Camera: For Astrophotography you will need a camera with Manual Settings. Ive been told that you can do this with many of the popular Aim and Shoot Camera's for sale these days but if you are in the market for a camera, not using the one you have, I would recommend a DSLR (Digital Single Lens Reflex) in the line of Canon or Nikon.
Not only are these considered to be the Top of the Line Camera's at this time, but the lenses are interchangeable from the bottom of the line body that may sell for a few hundred dollars all the way to the body that sells for thousands of dollars. For beginners who want to learn Astro-Photography, I would recommend buying the best body you can afford without blowing the budget. Save your money for the lens.
Lenses: The quality of your lens is the most important item in any form of photography. The lens accepts the light and transfers it to your sensor. Ideally you want the sharpest glass to produce the best images. You can have a Canon Xd with a poor lens and you will get lousy images. Opposite you can have a Rebel XTI with a nice lens and get amazing images.
"Put your money where your Glass is..." - Not only will your lens provide the performance you were looking for when you bought your camera but it will last a lot longer than your body if you take care of it. Most Camera bodies will fail after so many snaps of the shutter and have a life of a few to several years depending on how many photos you take. If you are like me, 25,000 photos a year can put some wear and tear on a camera body.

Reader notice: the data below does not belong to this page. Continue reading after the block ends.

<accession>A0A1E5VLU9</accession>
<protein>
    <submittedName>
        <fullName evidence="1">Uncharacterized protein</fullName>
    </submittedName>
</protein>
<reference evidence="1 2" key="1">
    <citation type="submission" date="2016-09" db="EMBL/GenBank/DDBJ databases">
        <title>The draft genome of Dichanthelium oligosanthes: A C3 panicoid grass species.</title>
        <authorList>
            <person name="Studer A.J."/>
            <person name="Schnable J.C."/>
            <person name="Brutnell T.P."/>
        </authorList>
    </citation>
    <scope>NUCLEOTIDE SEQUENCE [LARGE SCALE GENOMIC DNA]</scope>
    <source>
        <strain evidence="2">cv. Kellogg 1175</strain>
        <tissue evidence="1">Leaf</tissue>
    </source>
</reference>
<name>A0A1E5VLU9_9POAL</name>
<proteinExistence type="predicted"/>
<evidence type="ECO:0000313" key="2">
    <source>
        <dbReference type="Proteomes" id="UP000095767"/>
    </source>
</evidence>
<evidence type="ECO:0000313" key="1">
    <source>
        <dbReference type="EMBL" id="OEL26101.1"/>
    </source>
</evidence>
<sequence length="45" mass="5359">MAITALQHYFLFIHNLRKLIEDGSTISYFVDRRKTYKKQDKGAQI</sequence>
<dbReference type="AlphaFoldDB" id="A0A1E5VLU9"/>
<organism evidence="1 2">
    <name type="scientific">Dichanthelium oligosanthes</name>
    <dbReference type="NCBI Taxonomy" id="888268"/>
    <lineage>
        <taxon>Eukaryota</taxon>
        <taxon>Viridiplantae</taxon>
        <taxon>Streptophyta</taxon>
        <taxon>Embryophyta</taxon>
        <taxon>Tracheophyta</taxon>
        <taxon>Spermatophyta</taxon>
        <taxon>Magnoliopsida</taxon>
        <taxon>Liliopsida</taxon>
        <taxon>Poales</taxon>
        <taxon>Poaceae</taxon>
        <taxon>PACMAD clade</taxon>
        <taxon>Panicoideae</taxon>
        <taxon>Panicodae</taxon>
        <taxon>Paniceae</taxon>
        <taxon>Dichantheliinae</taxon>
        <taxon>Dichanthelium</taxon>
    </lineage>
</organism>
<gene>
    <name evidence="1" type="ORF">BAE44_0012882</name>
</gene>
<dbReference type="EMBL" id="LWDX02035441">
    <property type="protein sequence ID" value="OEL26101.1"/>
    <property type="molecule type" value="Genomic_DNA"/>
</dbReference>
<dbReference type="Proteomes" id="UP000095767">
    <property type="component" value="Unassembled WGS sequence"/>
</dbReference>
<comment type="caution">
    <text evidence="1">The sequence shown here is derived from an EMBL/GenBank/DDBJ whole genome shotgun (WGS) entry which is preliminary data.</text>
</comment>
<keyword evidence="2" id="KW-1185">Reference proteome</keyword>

For Widefield Astrophotography most people are using lenses around 18mm. This is about as wide as you can get before entering the realm of "Fisheye Lens". You want to look for what is called a fast lens when you are shopping which is designated by the "f/". A fast lens would be labeled f/2.0 or a smaller number such as f/1.2. This is the maximum value for your lens when it is wide open.
Tripod: This is a no-brainer for all Astrophotographers – you want one. I started out with a Wal-Mart tripod for like $25. This was adequate enough for me when I was learning but later I bought a high quality Carbon Fiber (Carbon Fiber - so it was lightweight cause I like to backpack with it) with a Ball Head. Unless you plan on hiking with your Tripod, I recommend something heavy.
Something else I look for in a Tripod is a Bubble Level. You want the round level on the top of the tripod so that you can set the Tripod legs so the Tripod itself is plumb. This will make composing your scenes much easier.
Thank You for reading Astro Photography 101. Stay tuned for the next installment where I discuss Remote Switches, Intervolometers, Hot Shoe Levels, and more...